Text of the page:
I do hope he’s being misquoted here:
This week I spoke to Richard Murphy, the economist and tax expert, whose new book has the self-explanatory title The Courageous State and brims with imaginative thinking. Using pension funds for national investment, he told me, could be done much more efficiently than the Osborne plan. In exchange for the vast sums granted in pension tax relief – £38bn at the last count – we could be compelling funds to put money into the very infrastructure projects the government is so keen on – and with no need for a mouthwatering rate of return to draw them in.
Your pension would be compelled to invest in infrastructure projects. At less than exotically wonderful returns. Doesn’t that just fill you with joy?
The same logic, he says, applies to credit easing, the roundabout method Osborne is using to persuade banks to supply businesses with money. Again, were we to insist on a quid pro quo for pension tax relief we could channel funds into a national investment bank and send credit directly to those businesses.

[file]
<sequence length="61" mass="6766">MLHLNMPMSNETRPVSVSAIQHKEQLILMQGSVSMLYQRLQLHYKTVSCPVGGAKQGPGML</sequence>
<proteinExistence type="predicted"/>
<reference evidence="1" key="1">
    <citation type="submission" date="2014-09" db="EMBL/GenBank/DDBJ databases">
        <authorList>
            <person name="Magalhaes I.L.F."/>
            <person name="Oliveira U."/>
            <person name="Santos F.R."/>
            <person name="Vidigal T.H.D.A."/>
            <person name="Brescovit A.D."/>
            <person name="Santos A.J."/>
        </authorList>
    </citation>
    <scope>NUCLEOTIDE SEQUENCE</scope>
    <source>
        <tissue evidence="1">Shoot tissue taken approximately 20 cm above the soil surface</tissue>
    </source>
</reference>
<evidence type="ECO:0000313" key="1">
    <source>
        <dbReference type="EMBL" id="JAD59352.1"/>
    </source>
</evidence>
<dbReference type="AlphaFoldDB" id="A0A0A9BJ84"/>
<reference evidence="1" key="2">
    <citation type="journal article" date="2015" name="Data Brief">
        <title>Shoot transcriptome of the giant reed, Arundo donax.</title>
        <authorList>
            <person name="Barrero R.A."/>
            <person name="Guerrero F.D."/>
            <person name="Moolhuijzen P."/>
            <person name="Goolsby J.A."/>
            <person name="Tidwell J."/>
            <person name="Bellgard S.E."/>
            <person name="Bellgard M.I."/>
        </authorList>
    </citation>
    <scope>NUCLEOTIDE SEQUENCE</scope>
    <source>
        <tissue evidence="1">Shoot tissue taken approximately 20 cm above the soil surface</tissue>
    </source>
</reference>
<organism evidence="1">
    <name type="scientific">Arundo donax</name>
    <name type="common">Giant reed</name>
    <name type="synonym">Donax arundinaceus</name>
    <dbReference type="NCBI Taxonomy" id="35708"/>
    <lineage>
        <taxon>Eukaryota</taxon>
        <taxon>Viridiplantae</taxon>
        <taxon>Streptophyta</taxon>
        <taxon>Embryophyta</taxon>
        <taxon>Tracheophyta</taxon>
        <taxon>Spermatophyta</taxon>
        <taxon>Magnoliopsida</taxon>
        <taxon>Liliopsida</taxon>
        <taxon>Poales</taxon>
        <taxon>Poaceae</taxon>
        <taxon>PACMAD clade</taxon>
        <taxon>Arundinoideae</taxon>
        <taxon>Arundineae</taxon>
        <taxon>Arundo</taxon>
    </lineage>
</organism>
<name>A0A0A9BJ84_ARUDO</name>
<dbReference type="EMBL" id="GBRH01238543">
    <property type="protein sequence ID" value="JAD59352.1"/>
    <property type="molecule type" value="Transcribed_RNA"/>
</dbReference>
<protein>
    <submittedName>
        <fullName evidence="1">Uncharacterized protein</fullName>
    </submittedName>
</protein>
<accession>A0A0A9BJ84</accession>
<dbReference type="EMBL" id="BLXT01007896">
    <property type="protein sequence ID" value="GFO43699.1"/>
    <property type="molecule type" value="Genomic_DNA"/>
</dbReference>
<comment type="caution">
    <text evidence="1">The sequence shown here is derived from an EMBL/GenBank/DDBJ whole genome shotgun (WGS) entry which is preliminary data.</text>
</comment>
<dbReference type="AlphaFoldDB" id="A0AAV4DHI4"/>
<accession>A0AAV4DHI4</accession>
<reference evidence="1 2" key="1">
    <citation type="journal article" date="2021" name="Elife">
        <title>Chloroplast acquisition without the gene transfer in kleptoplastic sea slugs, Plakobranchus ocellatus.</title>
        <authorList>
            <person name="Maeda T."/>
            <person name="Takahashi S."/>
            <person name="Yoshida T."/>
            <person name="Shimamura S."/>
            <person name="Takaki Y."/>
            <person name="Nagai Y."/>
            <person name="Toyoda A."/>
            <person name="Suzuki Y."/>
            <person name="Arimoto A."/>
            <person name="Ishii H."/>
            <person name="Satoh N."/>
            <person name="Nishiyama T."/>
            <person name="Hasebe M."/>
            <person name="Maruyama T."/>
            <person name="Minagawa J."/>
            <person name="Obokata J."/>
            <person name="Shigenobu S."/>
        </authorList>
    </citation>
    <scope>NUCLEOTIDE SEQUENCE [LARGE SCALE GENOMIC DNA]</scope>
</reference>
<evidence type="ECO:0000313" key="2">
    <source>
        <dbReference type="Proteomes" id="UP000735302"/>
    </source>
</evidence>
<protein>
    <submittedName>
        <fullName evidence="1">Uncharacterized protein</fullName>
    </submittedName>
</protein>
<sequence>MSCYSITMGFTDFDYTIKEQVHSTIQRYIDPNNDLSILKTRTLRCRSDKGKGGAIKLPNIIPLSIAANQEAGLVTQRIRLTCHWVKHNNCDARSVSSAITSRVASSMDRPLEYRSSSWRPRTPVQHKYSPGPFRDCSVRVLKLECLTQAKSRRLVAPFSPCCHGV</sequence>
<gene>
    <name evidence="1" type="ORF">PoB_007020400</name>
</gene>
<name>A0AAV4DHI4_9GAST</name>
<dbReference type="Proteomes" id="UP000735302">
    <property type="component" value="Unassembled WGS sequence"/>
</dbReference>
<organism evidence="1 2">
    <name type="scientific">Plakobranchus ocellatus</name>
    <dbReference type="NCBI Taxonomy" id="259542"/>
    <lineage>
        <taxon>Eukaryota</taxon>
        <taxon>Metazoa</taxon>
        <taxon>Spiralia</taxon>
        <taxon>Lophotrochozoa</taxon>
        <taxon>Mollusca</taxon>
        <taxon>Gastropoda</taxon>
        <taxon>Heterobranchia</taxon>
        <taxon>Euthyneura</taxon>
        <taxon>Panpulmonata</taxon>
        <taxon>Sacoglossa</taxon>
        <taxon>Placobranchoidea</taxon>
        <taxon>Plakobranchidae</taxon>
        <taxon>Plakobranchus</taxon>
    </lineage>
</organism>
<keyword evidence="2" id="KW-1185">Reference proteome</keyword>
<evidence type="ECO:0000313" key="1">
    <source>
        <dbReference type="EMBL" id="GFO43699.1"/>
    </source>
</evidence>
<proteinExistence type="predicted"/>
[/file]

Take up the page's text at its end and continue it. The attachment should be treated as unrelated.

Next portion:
Again, your pension would be compelled to invest in loans to those businesses which a politically directed national investment bank would find worthwhile.
Note that both of these are designed as loans: a perfect way to lose money. Inflation, you will note, is at 5% or so and long term interest rates at 3% or so. Your pension will be compelled to invest in something that loses you money.
If he’s not beingmisquoted then Ritchie’s making the same mistake he does so often. The aim isn’t to find the money to do things. We know there’s vast sums of money sitting in pension funds and on corporate balance sheets. The aim is to create a structure in which it is worthwhile to use this money to do these things. We’ve got to create a revenue stream from these “investments”, a revenue stream which makes people want to make the investments with the money that is already there.
Once that revenue stream has been created (say, tolls on roads) then people will happily invest the money to get the revenue. Forcing people into losing money isn’t the way: tempting them by offering a potential profit is.